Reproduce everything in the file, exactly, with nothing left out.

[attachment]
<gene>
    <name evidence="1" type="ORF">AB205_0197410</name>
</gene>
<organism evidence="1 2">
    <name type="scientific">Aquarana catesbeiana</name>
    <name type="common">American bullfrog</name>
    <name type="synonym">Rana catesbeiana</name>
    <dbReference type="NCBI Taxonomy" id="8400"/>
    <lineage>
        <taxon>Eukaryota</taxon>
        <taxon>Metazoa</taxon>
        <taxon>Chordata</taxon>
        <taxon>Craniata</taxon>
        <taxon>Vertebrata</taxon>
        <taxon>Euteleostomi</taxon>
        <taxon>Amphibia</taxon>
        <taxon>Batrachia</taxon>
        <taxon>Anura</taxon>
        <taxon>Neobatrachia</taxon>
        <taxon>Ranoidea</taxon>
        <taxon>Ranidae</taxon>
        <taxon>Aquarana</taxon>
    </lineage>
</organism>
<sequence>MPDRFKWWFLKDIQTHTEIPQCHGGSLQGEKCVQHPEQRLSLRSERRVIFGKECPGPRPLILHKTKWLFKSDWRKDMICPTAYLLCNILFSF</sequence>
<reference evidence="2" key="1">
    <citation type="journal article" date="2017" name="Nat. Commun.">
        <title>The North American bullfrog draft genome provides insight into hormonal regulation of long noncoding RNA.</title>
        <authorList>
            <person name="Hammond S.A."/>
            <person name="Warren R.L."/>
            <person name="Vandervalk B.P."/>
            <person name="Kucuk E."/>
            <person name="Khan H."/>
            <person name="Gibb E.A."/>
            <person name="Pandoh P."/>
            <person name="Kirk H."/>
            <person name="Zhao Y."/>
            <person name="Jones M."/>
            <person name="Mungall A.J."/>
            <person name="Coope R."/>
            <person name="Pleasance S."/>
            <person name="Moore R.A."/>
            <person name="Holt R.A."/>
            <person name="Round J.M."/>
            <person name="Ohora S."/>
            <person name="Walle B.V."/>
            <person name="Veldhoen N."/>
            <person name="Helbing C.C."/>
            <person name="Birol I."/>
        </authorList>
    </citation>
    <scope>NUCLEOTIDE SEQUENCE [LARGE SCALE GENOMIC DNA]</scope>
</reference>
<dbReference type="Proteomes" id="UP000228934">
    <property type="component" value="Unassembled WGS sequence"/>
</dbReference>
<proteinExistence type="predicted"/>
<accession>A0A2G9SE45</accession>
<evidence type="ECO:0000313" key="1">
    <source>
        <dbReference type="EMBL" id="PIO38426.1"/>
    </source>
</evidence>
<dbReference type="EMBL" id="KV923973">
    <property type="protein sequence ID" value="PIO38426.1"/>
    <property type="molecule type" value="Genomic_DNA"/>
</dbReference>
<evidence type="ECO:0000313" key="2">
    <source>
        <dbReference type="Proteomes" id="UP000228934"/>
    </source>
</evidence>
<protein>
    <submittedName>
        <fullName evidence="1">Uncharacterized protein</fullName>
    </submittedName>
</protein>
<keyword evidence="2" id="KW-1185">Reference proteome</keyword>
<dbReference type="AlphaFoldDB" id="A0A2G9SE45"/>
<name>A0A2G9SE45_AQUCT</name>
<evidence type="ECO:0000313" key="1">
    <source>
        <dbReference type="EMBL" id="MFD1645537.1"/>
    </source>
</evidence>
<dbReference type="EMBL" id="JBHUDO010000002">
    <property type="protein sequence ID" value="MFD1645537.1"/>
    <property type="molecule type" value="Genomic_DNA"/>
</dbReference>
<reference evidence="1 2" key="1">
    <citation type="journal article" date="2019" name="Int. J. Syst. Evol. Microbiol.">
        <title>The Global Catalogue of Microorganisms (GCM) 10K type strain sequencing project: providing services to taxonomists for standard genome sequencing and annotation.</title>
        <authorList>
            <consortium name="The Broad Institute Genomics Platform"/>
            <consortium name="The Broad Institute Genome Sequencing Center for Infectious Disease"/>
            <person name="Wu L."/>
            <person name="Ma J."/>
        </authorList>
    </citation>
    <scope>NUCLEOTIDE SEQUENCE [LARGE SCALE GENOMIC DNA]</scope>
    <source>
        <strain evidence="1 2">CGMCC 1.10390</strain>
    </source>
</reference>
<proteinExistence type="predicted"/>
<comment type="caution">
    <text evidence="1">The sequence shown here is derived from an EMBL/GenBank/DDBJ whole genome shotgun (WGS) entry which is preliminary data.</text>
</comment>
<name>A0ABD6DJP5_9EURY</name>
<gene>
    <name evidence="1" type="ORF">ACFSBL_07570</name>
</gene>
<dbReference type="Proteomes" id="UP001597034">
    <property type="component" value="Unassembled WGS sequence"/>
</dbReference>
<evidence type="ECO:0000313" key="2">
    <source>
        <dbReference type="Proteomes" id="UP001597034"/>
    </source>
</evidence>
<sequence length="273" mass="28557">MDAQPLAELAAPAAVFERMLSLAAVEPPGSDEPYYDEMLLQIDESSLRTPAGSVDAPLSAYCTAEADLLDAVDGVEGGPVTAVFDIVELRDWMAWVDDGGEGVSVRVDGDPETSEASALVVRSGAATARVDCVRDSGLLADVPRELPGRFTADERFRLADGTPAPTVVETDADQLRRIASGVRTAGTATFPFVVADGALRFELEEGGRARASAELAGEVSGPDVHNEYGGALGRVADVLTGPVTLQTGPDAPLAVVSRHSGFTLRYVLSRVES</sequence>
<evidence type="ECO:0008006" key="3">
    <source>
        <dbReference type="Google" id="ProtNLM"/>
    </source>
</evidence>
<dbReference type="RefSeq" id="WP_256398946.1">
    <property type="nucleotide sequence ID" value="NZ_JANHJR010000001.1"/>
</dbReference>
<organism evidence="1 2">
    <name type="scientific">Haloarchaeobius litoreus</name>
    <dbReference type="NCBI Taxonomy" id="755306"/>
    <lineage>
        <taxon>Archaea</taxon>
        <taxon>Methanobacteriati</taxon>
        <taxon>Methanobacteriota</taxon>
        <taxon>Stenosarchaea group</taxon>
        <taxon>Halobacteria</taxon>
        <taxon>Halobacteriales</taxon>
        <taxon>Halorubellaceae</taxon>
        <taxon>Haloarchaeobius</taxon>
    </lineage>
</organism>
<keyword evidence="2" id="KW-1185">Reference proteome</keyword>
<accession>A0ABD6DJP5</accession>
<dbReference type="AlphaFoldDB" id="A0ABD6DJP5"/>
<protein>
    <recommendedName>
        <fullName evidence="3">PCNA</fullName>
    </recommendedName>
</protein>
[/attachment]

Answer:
<gene>
    <name evidence="1" type="ORF">AB205_0197410</name>
</gene>
<organism evidence="1 2">
    <name type="scientific">Aquarana catesbeiana</name>
    <name type="common">American bullfrog</name>
    <name type="synonym">Rana catesbeiana</name>
    <dbReference type="NCBI Taxonomy" id="8400"/>
    <lineage>
        <taxon>Eukaryota</taxon>
        <taxon>Metazoa</taxon>
        <taxon>Chordata</taxon>
        <taxon>Craniata</taxon>
        <taxon>Vertebrata</taxon>
        <taxon>Euteleostomi</taxon>
        <taxon>Amphibia</taxon>
        <taxon>Batrachia</taxon>
        <taxon>Anura</taxon>
        <taxon>Neobatrachia</taxon>
        <taxon>Ranoidea</taxon>
        <taxon>Ranidae</taxon>
        <taxon>Aquarana</taxon>
    </lineage>
</organism>
<sequence>MPDRFKWWFLKDIQTHTEIPQCHGGSLQGEKCVQHPEQRLSLRSERRVIFGKECPGPRPLILHKTKWLFKSDWRKDMICPTAYLLCNILFSF</sequence>
<reference evidence="2" key="1">
    <citation type="journal article" date="2017" name="Nat. Commun.">
        <title>The North American bullfrog draft genome provides insight into hormonal regulation of long noncoding RNA.</title>
        <authorList>
            <person name="Hammond S.A."/>
            <person name="Warren R.L."/>
            <person name="Vandervalk B.P."/>
            <person name="Kucuk E."/>
            <person name="Khan H."/>
            <person name="Gibb E.A."/>
            <person name="Pandoh P."/>
            <person name="Kirk H."/>
            <person name="Zhao Y."/>
            <person name="Jones M."/>
            <person name="Mungall A.J."/>
            <person name="Coope R."/>
            <person name="Pleasance S."/>
            <person name="Moore R.A."/>
            <person name="Holt R.A."/>
            <person name="Round J.M."/>
            <person name="Ohora S."/>
            <person name="Walle B.V."/>
            <person name="Veldhoen N."/>
            <person name="Helbing C.C."/>
            <person name="Birol I."/>
        </authorList>
    </citation>
    <scope>NUCLEOTIDE SEQUENCE [LARGE SCALE GENOMIC DNA]</scope>
</reference>
<dbReference type="Proteomes" id="UP000228934">
    <property type="component" value="Unassembled WGS sequence"/>
</dbReference>
<proteinExistence type="predicted"/>
<accession>A0A2G9SE45</accession>
<evidence type="ECO:0000313" key="1">
    <source>
        <dbReference type="EMBL" id="PIO38426.1"/>
    </source>
</evidence>
<dbReference type="EMBL" id="KV923973">
    <property type="protein sequence ID" value="PIO38426.1"/>
    <property type="molecule type" value="Genomic_DNA"/>
</dbReference>
<evidence type="ECO:0000313" key="2">
    <source>
        <dbReference type="Proteomes" id="UP000228934"/>
    </source>
</evidence>
<protein>
    <submittedName>
        <fullName evidence="1">Uncharacterized protein</fullName>
    </submittedName>
</protein>
<keyword evidence="2" id="KW-1185">Reference proteome</keyword>
<dbReference type="AlphaFoldDB" id="A0A2G9SE45"/>
<name>A0A2G9SE45_AQUCT</name>
<evidence type="ECO:0000313" key="1">
    <source>
        <dbReference type="EMBL" id="MFD1645537.1"/>
    </source>
</evidence>
<dbReference type="EMBL" id="JBHUDO010000002">
    <property type="protein sequence ID" value="MFD1645537.1"/>
    <property type="molecule type" value="Genomic_DNA"/>
</dbReference>
<reference evidence="1 2" key="1">
    <citation type="journal article" date="2019" name="Int. J. Syst. Evol. Microbiol.">
        <title>The Global Catalogue of Microorganisms (GCM) 10K type strain sequencing project: providing services to taxonomists for standard genome sequencing and annotation.</title>
        <authorList>
            <consortium name="The Broad Institute Genomics Platform"/>
            <consortium name="The Broad Institute Genome Sequencing Center for Infectious Disease"/>
            <person name="Wu L."/>
            <person name="Ma J."/>
        </authorList>
    </citation>
    <scope>NUCLEOTIDE SEQUENCE [LARGE SCALE GENOMIC DNA]</scope>
    <source>
        <strain evidence="1 2">CGMCC 1.10390</strain>
    </source>
</reference>
<proteinExistence type="predicted"/>
<comment type="caution">
    <text evidence="1">The sequence shown here is derived from an EMBL/GenBank/DDBJ whole genome shotgun (WGS) entry which is preliminary data.</text>
</comment>
<name>A0ABD6DJP5_9EURY</name>
<gene>
    <name evidence="1" type="ORF">ACFSBL_07570</name>
</gene>
<dbReference type="Proteomes" id="UP001597034">
    <property type="component" value="Unassembled WGS sequence"/>
</dbReference>
<evidence type="ECO:0000313" key="2">
    <source>
        <dbReference type="Proteomes" id="UP001597034"/>
    </source>
</evidence>
<sequence length="273" mass="28557">MDAQPLAELAAPAAVFERMLSLAAVEPPGSDEPYYDEMLLQIDESSLRTPAGSVDAPLSAYCTAEADLLDAVDGVEGGPVTAVFDIVELRDWMAWVDDGGEGVSVRVDGDPETSEASALVVRSGAATARVDCVRDSGLLADVPRELPGRFTADERFRLADGTPAPTVVETDADQLRRIASGVRTAGTATFPFVVADGALRFELEEGGRARASAELAGEVSGPDVHNEYGGALGRVADVLTGPVTLQTGPDAPLAVVSRHSGFTLRYVLSRVES</sequence>
<evidence type="ECO:0008006" key="3">
    <source>
        <dbReference type="Google" id="ProtNLM"/>
    </source>
</evidence>
<dbReference type="RefSeq" id="WP_256398946.1">
    <property type="nucleotide sequence ID" value="NZ_JANHJR010000001.1"/>
</dbReference>
<organism evidence="1 2">
    <name type="scientific">Haloarchaeobius litoreus</name>
    <dbReference type="NCBI Taxonomy" id="755306"/>
    <lineage>
        <taxon>Archaea</taxon>
        <taxon>Methanobacteriati</taxon>
        <taxon>Methanobacteriota</taxon>
        <taxon>Stenosarchaea group</taxon>
        <taxon>Halobacteria</taxon>
        <taxon>Halobacteriales</taxon>
        <taxon>Halorubellaceae</taxon>
        <taxon>Haloarchaeobius</taxon>
    </lineage>
</organism>
<keyword evidence="2" id="KW-1185">Reference proteome</keyword>
<accession>A0ABD6DJP5</accession>
<dbReference type="AlphaFoldDB" id="A0ABD6DJP5"/>
<protein>
    <recommendedName>
        <fullName evidence="3">PCNA</fullName>
    </recommendedName>
</protein>